regulation of inclusion body assembly6/121.74E-050.006348
regulation of cellular response to heat15/791.91E-050.006488
collagen fibril organization9/301.98E-050.00633
positive regulation of ossification12/532.04E-050.006134
'de novo' posttranslational protein folding9/312.66E-050.007549
actomyosin structure organization14/722.71E-050.007292
regulation of epithelial cell proliferation14/733.19E-050.008148
cell-cell junction organization14/733.19E-050.00776
negative regulation of kinase activity16/923.19E-050.00741
regulation of cellular response to stress17/1054.74E-050.010523
neuron migration10/415.04E-050.010721
protein localization to membrane22/1615.94E-050.012119
cell junction assembly10/607.55E-050.014819
regulation of osteoblast differentiation13/708.60E-050.016256
glycosaminoglycan biosynthetic process16/1009.08E-050.016548
negative regulation of inclusion body assembly5/109.29E-050.016344
positive regulation of cardiac muscle cell differentiation5/109.29E-050.015799
KEGG_2019_Mouse
PathwaysOverlapP.valueAdjusted. P.value
ECM-receptor interaction22/833.31E-101.00E-07
Focal adhesion32/1993.14E-084.76E-06
Axon guidance29/1801.32E-071.33E-05
Protein digestion and absorption17/905.82E-060.000441
Longevity regulating pathway18/1028.47E-060.000513
Hippo signaling pathway23/1591.61E-050.000815
PI3K-Akt signaling pathway39/3572.59E-050.00112
Fluid shear stress and atherosclerosis21/1432.95E-050.001118
Signaling pathways regulating pluripotency of stem cells19/1370.0001520.005105
Thyroid hormone signaling pathway17/1150.0001520.004596
Parathyroid hormone synthesis, secretion and action16/1070.0002050.005649
Proteoglycans in cancer24/2030.0002770.006997
AGE-RAGE signaling pathway in diabetic complications15/1010.0003460.008056
Glucagon signaling pathway15/1020.0003850.008339
Wnt signaling pathway20/1600.0004220.008521
Amoebiasis15/1060.0005850.011087
MAPK signaling pathway30/2940.0006750.012032
Hypertrophic cardiomyopathy (HCM)13/860.0007080.011915
Relaxin signaling pathway17/1310.0007230.011526
Estrogen signaling pathway17/1340.0009360.014178
cGMP-PKG signaling pathway20/1720.0010630.015334
Platelet activation16/1250.0011870.016343
TGF-beta signaling pathway13/910.0012150.016008
Protein processing in endoplasmic reticulum19/1630.001360.017171
Pantothenate and CoA biosynthesis5/180.0021950.026604
Adrenergic signaling in cardiomyocytes17/1480.0027740.032324
Dilated cardiomyopathy (DCM)12/900.0033310.037377
AMPK signaling pathway15/1260.0034050.036845
Amphetamine addiction10/680.003480.036358
Insulin signaling pathway16/1390.0035630.035982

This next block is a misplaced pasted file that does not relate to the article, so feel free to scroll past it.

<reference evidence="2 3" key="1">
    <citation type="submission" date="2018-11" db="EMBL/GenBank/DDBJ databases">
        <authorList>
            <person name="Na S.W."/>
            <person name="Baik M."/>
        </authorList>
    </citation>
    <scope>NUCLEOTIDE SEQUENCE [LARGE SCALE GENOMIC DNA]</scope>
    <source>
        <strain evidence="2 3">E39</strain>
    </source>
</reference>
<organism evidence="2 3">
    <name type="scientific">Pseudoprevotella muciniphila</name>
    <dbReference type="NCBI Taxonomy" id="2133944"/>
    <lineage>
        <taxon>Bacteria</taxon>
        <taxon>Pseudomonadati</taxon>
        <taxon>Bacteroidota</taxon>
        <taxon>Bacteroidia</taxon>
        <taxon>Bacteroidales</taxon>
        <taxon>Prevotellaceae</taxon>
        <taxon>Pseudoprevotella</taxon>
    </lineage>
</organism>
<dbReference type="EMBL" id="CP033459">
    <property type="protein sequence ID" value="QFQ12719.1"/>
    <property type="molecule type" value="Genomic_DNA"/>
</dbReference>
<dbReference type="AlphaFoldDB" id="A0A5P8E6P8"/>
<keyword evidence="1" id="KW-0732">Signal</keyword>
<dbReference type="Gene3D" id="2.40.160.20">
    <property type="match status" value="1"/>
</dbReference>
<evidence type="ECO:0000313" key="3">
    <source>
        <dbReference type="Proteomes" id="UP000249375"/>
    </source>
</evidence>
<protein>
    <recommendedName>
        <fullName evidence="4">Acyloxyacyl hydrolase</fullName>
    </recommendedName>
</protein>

As shown in Figure 2A, the majority of upregulated pathways in aged aortae were associated with immune activity and inflammation, such as cytokine-mediated signaling pathway (GO:0019221), cellular response to cytokine stimulus (GO:0071345), and neutrophil activation involved in immune response (GO:0002283). The major immune response pathway, type I interferon (IFN) signaling pathway was also significantly induced. Examination of important inflammatory mediators (cytokines, chemokines, and signaling proteins) revealed significant increases in gene expression with aging (Figure 2C). In accord with GO enrichment analysis, tuberculosis, which is an infectious disease closely related to type I IFN [30], was among the top enriched upregulated KEGG pathways (Figure 2B). These results are consistent with previous findings that chronic low-grade inflammation occurs in aged arteries, which could trigger vascular cell senescence and contribute to age-related impairment of vascular function. As expected, Cdkn2a (p16INK4a), one of the main cyclin-dependent kinase inhibitors (CDKIs) driving the cell cycle arrest in senescence and a widely accepted specific marker for senescence [31], displayed more than 7-fold increase in the aged aorta (Figure 2D). This data is in support of previous studies demonstrating that p16INK4a transcriptional activation is a hallmark of senescence in vivo [3234].

Gene Ontology (GO) term enrichment and KEGG pathway analysis for upregulated transcripts in young and old mouse aortae. (A) The top 10 enriched GO biological process terms in the transcripts upregulated in old mouse aortae (adjusted p 0). Individual GO terms were sorted by adjusted p values. (B) The top 10 enriched KEGG pathways in the transcripts upregulated in old mouse aortae (adjusted p 0). Individual pathways were sorted by adjusted p values. (C–E) Normalized counts of significantly induced genes in old aortae compared with young counterparts, including proinflammatory genes (C), senescence marker (D), and complement system components (E). Data are presented as a scatterplot of individual points with mean±SD, n=5. *p

Figure 2. Gene Ontology (GO) term enrichment and KEGG pathway analysis for upregulated transcripts in young and old mouse aortae. (A) The top 10 enriched GO biological process terms in the transcripts upregulated in old mouse aortae (adjusted p<0.05 and abs (log2FoldChange) > 0). Individual GO terms were sorted by adjusted p values. (B) The top 10 enriched KEGG pathways in the transcripts upregulated in old mouse aortae (adjusted p<0.05 and abs (log2FoldChange) > 0). Individual pathways were sorted by adjusted p values. (CE) Normalized counts of significantly induced genes in old aortae compared with young counterparts, including proinflammatory genes (C), senescence marker (D), and complement system components (E). Data are presented as a scatterplot of individual points with mean±SD, n=5. *p < 0.05, **p < 0.01, ***p < 0.001 compared to young aortae, unpaired two-tailed Student's t-test.